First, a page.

Google may be, possibly, could be readying itself to make a bid for the rights to the NFL Sunday Ticket package, according to Peter Kafka of AllThingsD.com. Among other things, Google CEO Larry Page and YouTube Head of Content and Business Operations Robert Kyncl met with an NFL delegation headed by commissioner Roger Goodell on Wednesday to discuss the package, according to sources.
At this point, it does not appear that negotiations have moved past the stage of informal inquiry. A power deal between Google and the NFL could be a long way off if it happens at all. As Kafka notes, however, it makes sense that companies would start making their interest in the package known now. DirecTV's current contract for the subscription television service will end after the 2014 season.
DirecTV currently spends $1 billion per year for the package, a bill that Google could manage comfortably. Google reported $14.11 billion in revenue and $3.23 billion in net income last quarter.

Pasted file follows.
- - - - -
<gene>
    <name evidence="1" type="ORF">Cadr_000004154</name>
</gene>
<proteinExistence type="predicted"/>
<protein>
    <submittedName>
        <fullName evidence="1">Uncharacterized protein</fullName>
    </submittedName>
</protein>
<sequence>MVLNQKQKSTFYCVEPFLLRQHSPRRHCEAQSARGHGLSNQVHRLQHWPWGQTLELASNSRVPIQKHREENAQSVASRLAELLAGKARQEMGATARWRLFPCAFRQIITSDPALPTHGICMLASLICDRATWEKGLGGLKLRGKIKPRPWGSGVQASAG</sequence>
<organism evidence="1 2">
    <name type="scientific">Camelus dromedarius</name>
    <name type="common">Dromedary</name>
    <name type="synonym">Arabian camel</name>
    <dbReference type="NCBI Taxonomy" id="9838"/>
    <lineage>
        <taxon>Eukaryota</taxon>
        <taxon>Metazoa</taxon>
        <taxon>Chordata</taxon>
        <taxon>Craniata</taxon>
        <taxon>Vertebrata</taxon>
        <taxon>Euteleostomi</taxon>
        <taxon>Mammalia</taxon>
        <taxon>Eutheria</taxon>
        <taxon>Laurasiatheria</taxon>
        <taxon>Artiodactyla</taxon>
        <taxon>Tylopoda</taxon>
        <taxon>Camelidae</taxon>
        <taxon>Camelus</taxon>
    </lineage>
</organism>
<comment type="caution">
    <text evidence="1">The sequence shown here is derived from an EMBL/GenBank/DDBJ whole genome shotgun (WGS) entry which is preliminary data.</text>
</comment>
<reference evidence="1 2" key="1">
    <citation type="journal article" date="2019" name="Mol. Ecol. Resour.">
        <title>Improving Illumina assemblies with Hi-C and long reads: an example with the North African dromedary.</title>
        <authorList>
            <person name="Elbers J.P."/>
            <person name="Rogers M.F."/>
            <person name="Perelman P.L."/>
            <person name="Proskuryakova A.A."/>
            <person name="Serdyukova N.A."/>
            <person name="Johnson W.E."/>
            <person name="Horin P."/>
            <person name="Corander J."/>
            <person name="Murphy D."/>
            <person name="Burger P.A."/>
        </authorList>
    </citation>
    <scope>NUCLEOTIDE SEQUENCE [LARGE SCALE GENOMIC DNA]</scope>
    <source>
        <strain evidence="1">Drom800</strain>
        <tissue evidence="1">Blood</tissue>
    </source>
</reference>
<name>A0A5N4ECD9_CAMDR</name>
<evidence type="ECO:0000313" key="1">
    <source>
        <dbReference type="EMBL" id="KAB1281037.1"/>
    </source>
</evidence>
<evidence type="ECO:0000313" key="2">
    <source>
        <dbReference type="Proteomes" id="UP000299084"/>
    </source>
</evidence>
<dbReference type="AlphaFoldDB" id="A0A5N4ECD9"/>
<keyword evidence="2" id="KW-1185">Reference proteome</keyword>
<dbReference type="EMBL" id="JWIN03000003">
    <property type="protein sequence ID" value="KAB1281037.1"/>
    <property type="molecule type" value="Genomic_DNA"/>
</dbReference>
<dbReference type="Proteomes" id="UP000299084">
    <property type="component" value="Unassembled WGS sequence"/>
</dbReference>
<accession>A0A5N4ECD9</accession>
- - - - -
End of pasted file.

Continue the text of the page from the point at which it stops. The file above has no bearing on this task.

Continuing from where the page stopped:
Putting the NFL Sunday Ticket package in Google's hands could have benefits for fans. For starters, it would open the package up to those who don't have the means, financially or physically, to stick a satellite dish on their roof for television service. A wider audience could also dilute the cost for fans. DirecTV is charging $225 for the 2013 season, though the company does offer a variety of bundling options.
If Google is looking to enter the television market, becoming involved with the most popular American professional sport might not be a bad way to go.